Almost from the time of discovery, seamen lived in fear of the Cape Cod shoals in Massachusetts. With good cause, sailors steered clear of the Cape coast, for over the years, thousands of vessels have been destroyed on its bars and rocks, and uncounted lives have been lost in the storm-tossed waves.
Cape Cod has long represented both a hazard and a haven to the mariner, as all shipping between Boston and New York must either pass into its sheltered bay or ground on its treacherous shoals. Combined with the forces of countless “nor’easters” and its precarious location, the Cape has been the site of more than 3,000 shipwrecks in 300 years of recorded history.
The lonely form of Cape Cod stretches its fist-clenched forearm 25 miles into the ocean. The shallow sand bars several hundred yards off the beach present the greatest danger. Here is where storm-driven ships ground, break into pieces under the pressure of tons of raging water, and spill their fragile contents and occupants into the bone-chilling surf.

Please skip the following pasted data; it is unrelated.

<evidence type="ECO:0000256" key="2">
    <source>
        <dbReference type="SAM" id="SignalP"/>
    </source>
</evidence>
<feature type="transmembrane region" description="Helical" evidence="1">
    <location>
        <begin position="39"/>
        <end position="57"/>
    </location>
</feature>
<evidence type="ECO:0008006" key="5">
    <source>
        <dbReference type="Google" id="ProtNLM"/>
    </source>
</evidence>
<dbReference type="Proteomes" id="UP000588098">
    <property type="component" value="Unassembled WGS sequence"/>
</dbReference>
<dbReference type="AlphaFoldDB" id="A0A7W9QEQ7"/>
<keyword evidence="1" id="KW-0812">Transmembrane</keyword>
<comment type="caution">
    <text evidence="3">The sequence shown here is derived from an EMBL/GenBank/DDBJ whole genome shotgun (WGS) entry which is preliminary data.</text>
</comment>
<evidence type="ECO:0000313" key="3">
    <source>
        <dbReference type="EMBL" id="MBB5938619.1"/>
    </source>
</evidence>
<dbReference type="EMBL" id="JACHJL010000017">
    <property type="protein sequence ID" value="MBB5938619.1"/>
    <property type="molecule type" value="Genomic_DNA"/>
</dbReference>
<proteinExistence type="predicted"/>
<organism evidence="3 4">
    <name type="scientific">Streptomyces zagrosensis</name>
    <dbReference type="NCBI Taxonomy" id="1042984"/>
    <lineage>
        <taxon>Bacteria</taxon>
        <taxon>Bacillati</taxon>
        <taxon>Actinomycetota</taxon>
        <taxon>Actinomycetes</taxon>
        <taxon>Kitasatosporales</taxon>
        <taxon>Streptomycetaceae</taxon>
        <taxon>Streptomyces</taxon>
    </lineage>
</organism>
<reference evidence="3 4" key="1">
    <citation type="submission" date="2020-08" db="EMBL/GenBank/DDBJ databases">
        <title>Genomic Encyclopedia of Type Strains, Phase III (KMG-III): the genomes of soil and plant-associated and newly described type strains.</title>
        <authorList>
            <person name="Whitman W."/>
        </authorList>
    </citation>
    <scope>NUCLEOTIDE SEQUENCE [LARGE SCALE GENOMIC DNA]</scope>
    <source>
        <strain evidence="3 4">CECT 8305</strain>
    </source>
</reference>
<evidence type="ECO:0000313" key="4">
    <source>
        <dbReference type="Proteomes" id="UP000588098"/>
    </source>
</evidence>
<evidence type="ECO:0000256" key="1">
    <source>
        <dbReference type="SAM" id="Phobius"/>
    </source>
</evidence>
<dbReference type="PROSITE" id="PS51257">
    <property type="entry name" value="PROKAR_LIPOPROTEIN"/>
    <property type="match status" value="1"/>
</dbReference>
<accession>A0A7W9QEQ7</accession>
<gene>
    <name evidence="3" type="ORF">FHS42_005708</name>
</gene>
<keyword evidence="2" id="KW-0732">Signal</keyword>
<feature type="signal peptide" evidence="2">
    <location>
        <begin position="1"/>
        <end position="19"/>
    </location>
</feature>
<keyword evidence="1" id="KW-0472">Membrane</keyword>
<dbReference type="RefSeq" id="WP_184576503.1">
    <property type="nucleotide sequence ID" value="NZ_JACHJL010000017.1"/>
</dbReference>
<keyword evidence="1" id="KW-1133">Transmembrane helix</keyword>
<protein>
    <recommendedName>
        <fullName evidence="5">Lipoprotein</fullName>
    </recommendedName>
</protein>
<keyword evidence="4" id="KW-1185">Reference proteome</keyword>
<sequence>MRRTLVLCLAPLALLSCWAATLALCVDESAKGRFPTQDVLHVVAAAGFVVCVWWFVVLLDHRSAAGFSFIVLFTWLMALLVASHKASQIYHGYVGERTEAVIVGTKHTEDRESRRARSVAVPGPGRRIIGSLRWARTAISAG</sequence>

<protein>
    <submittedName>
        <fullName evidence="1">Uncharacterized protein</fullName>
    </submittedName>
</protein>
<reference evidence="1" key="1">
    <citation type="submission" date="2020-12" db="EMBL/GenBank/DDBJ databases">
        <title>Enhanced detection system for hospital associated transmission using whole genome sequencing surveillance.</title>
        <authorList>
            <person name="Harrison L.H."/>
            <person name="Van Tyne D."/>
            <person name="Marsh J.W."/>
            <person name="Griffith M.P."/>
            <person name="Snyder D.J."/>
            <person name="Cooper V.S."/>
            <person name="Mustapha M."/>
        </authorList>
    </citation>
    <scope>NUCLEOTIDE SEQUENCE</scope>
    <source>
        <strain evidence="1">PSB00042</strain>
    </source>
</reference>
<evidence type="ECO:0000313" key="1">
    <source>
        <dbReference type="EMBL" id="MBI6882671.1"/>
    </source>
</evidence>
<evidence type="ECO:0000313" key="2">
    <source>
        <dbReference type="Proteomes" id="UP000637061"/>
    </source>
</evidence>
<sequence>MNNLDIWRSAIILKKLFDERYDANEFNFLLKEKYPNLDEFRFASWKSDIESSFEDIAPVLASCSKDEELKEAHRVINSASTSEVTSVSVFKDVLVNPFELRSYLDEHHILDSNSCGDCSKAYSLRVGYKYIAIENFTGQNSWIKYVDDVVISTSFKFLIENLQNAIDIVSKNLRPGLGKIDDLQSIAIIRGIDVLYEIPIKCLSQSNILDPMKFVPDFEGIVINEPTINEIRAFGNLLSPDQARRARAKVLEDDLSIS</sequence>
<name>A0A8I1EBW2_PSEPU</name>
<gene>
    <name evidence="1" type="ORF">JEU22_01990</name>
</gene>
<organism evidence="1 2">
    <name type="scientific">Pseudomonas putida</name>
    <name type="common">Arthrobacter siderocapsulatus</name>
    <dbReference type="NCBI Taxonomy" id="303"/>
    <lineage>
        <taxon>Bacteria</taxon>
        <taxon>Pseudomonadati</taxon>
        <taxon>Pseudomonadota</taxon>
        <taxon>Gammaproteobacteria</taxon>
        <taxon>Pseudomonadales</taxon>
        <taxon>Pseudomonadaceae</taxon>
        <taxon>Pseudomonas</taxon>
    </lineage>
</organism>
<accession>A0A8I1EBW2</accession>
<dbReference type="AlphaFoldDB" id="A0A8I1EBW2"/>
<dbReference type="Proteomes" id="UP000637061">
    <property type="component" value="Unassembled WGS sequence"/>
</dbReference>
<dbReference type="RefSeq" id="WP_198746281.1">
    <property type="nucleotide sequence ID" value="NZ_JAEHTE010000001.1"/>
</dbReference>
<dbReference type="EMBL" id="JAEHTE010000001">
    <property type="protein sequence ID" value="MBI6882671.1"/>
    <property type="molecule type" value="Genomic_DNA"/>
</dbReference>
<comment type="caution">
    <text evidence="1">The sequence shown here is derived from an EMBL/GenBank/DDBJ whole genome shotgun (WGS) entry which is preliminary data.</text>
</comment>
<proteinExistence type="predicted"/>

When a storm struck the Cape in the early days, no one was surprised to hear the alarm: “Ship ashore! All hands perishing!” The townspeople would turn out on the beach, but usually, the surf was too high for them to attempt a rescue. And by the time the storm was over, there was usually no one to rescue.
Even if the passengers and crew of these early ships couldn’t be saved, the cargo often was. After a wreck, townspeople would come out with their carts and horses and haul away the spoils: wine, coffee, nutmeg, cotton, tobacco, and whatever the ship had been carrying. Sometimes owners of the wreck paid the local people to salvage their cargo; often, the locals believed that finders were keepers.
The Sparrow Hawk – 1826